Two weeks ago we ran another of our LinkedIn polls, querying the cyber, identity and access management community around a perennial question the industry has yet to consistently provide an answer for – in both user behaviour and technical solutions – “would you pay for privacy?”.
The answer was clear. 79% of the respondents answered with a resounding yes. On face value, that would be seem a reasonable response. We all want to protect our personal identifiable information (PII), financial transaction history, medical wearable data, our locations or even our music listening history – 80’s disco people, you know who you are!
However, this result needs unpacking a little. Many of us act irrationally when it comes to privacy and data security. It can be compared to our attitudes towards health and well being. Think of issues like smoking, or healthy eating, drinking 6 pints of water a day or exercising 5 times a week. Individually we know the benefits. We know that exercise and low fat diets are good for us – yet the benefits are not necessarily seen with each incremental or marginal cost we invest in those activities. “Another glass of wine wont hurt”. “Another Christmas mince pie”. All incremental, yet the benefit of abstaining is more subtle and often only seen in the long term. The same could be said about the privacy of our data. We all want to protect our data, yet we often behave to the contrary.
Who reads the terms and conditions of the web sites we sign up for to get a seasonal bargain during cyber Friday? Who selects long and complex passwords for every different website? Who downloads and removes their account data from a cloud service when they no longer use an app on their mobile? Who uses different sites for purchases in order to strict profiling and adverts?
We often see future utility (economics term for benefits and happiness) as having less value to us, than the more immediate. This concept gets amplified when it comes to our data in my opinion. We are prepared to make decisions with short term impacts when it comes to data handling.
We start to see a conflict (other than the long standing security versus usability one) which emerges between privacy and personalisation. I wrote a section on this topic in detail when researching my book on consumer identity and access management. Personalisation for the recommendations we want to see, the data that belongs to us, our transaction history, or preferences and likes – we want a service to deliver the same empathy a good physical interaction may deliver from a nice restaurant or top department store. We want personal touches. However, for that level of service to be delivered online – the service needs to know who it is interacting with. That “knowing” comes from the sacrificing of personal data. Hence we see this personalisation versus privacy spiral – combined with the toxic data problem being parked as a future concern.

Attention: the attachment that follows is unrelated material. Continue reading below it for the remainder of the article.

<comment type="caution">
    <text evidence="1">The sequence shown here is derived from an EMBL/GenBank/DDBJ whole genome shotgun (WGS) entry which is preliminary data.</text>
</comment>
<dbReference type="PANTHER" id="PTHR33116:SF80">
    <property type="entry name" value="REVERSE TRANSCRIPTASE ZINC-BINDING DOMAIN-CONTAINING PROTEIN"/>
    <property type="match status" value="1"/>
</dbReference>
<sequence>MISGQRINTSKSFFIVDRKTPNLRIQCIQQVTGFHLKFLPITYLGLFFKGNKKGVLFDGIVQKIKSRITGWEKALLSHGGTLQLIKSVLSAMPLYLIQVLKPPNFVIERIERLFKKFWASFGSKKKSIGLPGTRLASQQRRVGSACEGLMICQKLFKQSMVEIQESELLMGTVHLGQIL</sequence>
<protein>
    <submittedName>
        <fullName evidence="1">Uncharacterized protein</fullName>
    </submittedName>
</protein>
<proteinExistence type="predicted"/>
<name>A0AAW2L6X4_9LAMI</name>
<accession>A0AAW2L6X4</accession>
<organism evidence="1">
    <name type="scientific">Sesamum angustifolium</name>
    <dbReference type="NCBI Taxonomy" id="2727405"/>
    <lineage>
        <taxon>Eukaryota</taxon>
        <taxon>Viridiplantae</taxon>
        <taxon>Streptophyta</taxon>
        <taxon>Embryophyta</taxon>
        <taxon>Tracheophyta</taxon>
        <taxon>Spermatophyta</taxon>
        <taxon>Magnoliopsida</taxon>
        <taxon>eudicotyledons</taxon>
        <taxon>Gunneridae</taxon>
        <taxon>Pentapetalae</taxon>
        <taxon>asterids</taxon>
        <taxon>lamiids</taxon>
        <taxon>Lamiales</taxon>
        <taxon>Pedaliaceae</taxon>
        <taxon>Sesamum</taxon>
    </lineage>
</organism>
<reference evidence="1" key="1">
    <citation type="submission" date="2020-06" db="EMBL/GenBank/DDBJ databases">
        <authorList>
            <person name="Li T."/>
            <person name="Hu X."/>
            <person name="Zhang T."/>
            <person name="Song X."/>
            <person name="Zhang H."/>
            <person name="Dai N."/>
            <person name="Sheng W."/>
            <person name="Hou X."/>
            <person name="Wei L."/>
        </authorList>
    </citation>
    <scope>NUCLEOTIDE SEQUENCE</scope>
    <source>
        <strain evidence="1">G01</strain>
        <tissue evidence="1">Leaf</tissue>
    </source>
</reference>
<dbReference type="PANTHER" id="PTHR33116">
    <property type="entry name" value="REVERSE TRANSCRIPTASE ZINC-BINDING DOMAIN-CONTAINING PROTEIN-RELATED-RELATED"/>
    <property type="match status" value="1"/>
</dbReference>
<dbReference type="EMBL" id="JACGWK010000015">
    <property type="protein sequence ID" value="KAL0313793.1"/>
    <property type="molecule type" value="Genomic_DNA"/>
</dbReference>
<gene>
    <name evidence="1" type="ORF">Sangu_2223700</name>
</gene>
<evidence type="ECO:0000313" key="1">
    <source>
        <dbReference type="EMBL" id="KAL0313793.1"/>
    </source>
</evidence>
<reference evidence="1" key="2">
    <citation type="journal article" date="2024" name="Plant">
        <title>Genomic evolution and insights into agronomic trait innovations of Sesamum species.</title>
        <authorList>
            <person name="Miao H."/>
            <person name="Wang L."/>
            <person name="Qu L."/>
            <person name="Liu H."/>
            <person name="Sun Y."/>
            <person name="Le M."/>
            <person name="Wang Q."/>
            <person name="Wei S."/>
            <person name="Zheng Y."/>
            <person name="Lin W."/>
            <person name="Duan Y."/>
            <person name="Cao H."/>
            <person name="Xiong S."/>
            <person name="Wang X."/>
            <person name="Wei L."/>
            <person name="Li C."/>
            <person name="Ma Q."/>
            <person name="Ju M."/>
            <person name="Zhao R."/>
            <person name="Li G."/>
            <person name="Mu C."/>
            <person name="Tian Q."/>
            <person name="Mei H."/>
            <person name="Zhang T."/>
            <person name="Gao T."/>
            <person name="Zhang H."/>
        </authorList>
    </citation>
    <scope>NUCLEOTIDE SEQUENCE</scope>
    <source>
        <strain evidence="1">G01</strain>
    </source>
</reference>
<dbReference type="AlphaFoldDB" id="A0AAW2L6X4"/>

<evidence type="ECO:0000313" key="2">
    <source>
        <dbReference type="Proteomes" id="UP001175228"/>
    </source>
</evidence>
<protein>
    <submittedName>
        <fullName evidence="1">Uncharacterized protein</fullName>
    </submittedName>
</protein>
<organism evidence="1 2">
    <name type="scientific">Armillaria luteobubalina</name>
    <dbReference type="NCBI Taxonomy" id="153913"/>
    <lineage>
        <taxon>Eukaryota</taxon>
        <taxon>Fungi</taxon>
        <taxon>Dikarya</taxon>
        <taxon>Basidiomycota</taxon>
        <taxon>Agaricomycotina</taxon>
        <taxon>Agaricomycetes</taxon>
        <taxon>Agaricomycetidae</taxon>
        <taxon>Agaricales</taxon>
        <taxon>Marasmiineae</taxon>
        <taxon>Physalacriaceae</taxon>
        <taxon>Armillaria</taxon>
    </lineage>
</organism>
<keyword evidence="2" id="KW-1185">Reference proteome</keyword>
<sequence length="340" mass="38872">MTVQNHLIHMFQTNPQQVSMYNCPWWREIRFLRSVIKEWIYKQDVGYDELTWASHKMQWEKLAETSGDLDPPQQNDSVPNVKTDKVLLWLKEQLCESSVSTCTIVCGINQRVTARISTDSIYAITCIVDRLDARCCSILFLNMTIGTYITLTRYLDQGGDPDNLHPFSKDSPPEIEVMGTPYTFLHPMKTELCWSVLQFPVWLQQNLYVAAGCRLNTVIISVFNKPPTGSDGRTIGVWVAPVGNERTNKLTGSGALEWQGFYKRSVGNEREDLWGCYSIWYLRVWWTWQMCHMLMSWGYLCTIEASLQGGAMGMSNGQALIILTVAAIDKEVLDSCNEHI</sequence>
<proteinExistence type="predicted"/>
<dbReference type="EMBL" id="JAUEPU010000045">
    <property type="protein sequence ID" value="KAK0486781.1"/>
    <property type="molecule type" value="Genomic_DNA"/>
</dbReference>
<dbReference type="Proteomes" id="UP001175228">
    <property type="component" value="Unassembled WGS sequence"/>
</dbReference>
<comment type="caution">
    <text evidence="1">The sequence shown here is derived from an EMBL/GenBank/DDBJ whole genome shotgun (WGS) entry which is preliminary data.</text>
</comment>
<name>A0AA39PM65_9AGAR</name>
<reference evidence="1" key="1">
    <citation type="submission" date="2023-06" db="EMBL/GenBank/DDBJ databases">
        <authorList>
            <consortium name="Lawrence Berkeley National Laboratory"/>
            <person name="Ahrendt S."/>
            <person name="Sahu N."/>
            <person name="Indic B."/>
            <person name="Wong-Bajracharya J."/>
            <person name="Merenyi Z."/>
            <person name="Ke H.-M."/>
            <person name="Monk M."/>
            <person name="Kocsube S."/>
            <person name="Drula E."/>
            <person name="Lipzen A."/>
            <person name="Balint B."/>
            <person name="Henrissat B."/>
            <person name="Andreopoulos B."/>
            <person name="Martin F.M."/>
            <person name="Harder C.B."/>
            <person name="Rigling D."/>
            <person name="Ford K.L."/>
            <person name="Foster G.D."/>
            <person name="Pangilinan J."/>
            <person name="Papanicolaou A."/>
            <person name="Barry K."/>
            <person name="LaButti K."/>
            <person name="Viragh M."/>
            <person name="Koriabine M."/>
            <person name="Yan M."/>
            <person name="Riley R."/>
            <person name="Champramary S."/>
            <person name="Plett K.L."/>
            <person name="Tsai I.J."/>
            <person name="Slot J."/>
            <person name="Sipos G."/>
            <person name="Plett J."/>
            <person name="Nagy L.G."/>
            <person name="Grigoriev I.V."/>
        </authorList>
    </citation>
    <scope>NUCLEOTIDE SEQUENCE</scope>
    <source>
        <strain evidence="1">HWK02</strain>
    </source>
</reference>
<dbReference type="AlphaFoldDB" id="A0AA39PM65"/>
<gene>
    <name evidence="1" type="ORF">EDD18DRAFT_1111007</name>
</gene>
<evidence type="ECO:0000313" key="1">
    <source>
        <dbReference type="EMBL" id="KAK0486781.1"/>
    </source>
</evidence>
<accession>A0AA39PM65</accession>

This in turn brings a second issue – what is the incentive for the service provider to protect and uphold privacy, if that in turn means they can no longer deliver a personal experience, or leverage analytics and tracking that can be used to cross sell, or share data with a broader ecosystem for more powerful insights and service deliver? The sight of privacy regulation (enter stage left GDPR, CCPA and others) indicates they have no incentive and require a pretty big compliance stick to make them listen and behave.
So back to the concept of paying for privacy. This likely indicates that many users feel that many services are not upholding privacy – otherwise paying for it becomes a moot point. A deeper question becomes how can that privacy enhanced service be created and in turn monetized? Does your favourite streaming service have another “premium” subscription with higher rates per month? Does your bank give reduced rates if you accept your transaction data will be shared? How does privacy get measured? How can the consumer of the service compare and contrast service offerings?
Many identity and access management suppliers often talk about consent – providing services for capturing, storing and revoking consent that the end user needs to provide to the service provider to allow some sort of privacy contract to exist.
A quick anecdotal search of keywords on some of the leading IAM vendors provides some interesting anecdotal stats.
|Vendor / Keyword / No. of Hits||Authentication||Privacy||Consent||MFA|
So what does the above table show? Well some interesting stats..namely that authentication is still typically more relevant for many vendors, with consent scoring highly as well. It seems there is certainly a market for privacy and consent related features within the IAM fold, just perhaps not as mature as some other major components.
A final comment refers to whether privacy is now becoming a competitive differentiator? The likes of Apple and Samsung have gone head to head in recent months using privacy as part of global advertising campaigns attempting to convince end users that their data will be safe with them. Clearly it’s difficult to tell the impact, but clearly big brands see privacy as a new competitive battlefield.